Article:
Try not to kill Ross when he makes fun of your yard
Drink lots of beer
Buy gravel and hardware cloth for box foundation
Cut sod from under box locations and move to bare patch in front yard
Wife will work hard in front planting lavender and arranging sod
Lay hardware cloth and pour gravel footings
Spend Saturday with wife finally placing boxes
Drink beer and wine until you hurt the next day in celebration of your hard work
Let sit another week
Cut top rail on table saw
Decide to really complicate things by adding hardwood splines to top rail joint
Devise special spline jig for table saw
Cut last rail too short
DO NOT throw anything, close eyes and count to ten
Revert to cussing
Trip to Home Depot for extra cedar
Re-rip and re-miter last rail
Glue joints of rail and try not to glue rail to box
Wait 3 days and cut away spline waste
Find “cute” little ceramic tiles from the 1920’s that wife will love for boxes
Spend 2 nights in shop making custom cedar frames for the tiles
Add corner splines to match boxes just because
Measure twice to find box center
Attach tiles to front of the boxes with proper outdoor screws
Coat top rails with food-safe clear coat
Wait 2 days
Apply another coat and repeat
Show wife your handy-work and wait for her to swoon
Point out the joint details and all the thought that went into the build
Wait for batting of eyelashes and the swoon…
Mention the period tiles and their perfect symmetry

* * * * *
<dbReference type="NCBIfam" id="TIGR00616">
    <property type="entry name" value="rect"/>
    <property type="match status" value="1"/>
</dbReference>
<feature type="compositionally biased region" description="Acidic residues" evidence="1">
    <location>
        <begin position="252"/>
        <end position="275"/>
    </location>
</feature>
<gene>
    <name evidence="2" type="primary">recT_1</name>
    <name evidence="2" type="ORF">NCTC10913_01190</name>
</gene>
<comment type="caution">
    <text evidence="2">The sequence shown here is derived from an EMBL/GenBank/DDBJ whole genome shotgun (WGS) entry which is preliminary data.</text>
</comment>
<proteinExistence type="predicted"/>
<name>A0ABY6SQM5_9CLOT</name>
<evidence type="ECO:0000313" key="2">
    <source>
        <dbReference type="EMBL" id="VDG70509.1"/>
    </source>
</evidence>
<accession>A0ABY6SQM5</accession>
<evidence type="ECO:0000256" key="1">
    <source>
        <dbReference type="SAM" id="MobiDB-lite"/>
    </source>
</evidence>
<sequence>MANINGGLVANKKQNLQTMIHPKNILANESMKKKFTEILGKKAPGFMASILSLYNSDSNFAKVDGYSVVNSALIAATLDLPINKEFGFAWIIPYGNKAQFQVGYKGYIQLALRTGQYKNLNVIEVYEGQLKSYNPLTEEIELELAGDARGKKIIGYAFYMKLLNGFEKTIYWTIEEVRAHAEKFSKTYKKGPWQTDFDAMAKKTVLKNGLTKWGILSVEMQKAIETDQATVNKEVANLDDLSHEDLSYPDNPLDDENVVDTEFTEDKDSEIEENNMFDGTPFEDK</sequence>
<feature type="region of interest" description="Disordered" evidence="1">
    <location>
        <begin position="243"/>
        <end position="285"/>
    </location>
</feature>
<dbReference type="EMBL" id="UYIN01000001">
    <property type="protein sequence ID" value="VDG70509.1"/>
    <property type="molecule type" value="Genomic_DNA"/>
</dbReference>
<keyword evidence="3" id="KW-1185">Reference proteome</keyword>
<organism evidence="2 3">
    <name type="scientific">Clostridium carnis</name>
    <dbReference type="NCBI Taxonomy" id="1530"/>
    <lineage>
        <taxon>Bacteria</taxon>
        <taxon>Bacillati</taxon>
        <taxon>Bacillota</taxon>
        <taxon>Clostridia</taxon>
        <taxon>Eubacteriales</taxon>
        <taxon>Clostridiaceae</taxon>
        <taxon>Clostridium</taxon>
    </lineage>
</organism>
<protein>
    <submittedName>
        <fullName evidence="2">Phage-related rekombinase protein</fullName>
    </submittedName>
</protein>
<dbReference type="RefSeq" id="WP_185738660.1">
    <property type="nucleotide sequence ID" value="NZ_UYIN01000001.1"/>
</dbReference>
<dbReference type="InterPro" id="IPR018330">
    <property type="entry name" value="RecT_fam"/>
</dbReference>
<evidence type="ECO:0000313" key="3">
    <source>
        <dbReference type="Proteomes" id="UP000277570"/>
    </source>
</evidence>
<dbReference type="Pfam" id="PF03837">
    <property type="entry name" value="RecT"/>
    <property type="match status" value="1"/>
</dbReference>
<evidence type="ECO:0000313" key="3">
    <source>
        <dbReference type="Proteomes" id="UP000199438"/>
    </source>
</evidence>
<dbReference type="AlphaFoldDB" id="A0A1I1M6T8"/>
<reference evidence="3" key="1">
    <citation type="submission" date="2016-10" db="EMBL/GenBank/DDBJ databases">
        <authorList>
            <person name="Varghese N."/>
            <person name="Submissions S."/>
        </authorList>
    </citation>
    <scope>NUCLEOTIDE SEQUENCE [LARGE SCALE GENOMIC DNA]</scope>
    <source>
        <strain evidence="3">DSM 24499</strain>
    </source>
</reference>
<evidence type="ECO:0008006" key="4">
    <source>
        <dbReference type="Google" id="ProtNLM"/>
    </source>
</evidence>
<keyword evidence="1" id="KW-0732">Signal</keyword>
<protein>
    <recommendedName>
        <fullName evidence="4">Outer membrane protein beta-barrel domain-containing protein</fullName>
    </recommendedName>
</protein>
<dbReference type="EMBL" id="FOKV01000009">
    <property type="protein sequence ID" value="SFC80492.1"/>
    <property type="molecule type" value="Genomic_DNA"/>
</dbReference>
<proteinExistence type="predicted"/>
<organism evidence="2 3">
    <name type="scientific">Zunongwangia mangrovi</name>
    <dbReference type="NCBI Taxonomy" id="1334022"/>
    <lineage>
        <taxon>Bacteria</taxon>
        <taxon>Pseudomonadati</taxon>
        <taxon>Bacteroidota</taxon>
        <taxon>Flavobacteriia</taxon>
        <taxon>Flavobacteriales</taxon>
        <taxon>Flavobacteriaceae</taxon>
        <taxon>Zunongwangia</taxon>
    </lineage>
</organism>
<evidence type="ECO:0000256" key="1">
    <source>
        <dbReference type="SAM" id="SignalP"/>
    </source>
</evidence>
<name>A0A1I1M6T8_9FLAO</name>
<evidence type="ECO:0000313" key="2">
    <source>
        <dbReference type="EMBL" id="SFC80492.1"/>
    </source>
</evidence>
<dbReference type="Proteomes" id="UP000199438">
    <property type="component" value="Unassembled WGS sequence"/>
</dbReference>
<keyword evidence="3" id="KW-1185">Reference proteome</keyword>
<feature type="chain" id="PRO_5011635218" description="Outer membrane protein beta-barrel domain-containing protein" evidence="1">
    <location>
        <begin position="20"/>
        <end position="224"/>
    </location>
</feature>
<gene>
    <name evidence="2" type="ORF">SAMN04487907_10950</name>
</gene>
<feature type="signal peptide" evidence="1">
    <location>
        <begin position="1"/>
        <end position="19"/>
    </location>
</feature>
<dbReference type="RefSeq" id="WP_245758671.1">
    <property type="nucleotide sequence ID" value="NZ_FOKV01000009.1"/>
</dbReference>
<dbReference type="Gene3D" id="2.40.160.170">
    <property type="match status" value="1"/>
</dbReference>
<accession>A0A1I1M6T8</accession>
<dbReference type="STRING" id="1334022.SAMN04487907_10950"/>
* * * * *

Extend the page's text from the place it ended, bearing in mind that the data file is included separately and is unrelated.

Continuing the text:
Forgive me, but I am going to rant a little here… Yesterday, the New York Times reported (also picked up by CNN) that the Corn Refiners Association petitioned the United States FDA to “officially” re-label high-fructose corn syrup as “corn sugar.” Thinking that the name change will improve the image of the “much maligned sweetener.” Yeah, and Stalin was a cute teddy bear with a heart of gold… Oh! Corn Sugar, well that is a different story, pour some more of that on my snowcone! Mmmm, coffee with Corn Sugar is just like coffee with REAL sugar… Fvck that.
What I really like is the new TV commercial ad campaign (Laurel told me about it this morning and I spent lunch watching the ads and parodies on YouTube) promoting HFCS as a “natural ingredient” made from corn. HFCS is NOT a natural substance. It does not occur in nature. That is like saying Einsteinium or Americium are natural substances. Fvcking lobbyists. Apparently, according to the ads, it is fine to consume in moderation. Hell, I can ingest Arsenic in moderation as long as I know what that quantity is. What is the correct daily consumption amount for corn syrup? How do you calculate it?
HFCS is in everything from bread to lunch meat, coke, the honey at KFC, and something like 9 out of 10 prepackaged foods found on your grocer’s shelves. Americans are fat. HFCS is in everything… Brits and Germans are getting fat and HFCS is quickly gaining ground in their packaged food. This is not differential calculus - it is simple math: HFCS+you=lard ass. Changing the name will not make us any less fat. I quote from an industry source:
“The ingredient is a favorite of food makers for practical reasons. Compared with sucrose, high-fructose corn syrup doesn’t mask flavors, has a lower freezing point and retains moisture better, which is useful in making foods like chewy granola bars. And because the corn crop in the United States is heavily subsidized, high-fructose corn syrup is also cheap. As a result, it’s now used in so many foods, from crackers to soft drinks, that it has become one of the biggest sources of calories in the American diet.”
Cheap, easy to use, & government subsidized… There is a lot more wrong here than just a product with a bad image in need of a name change!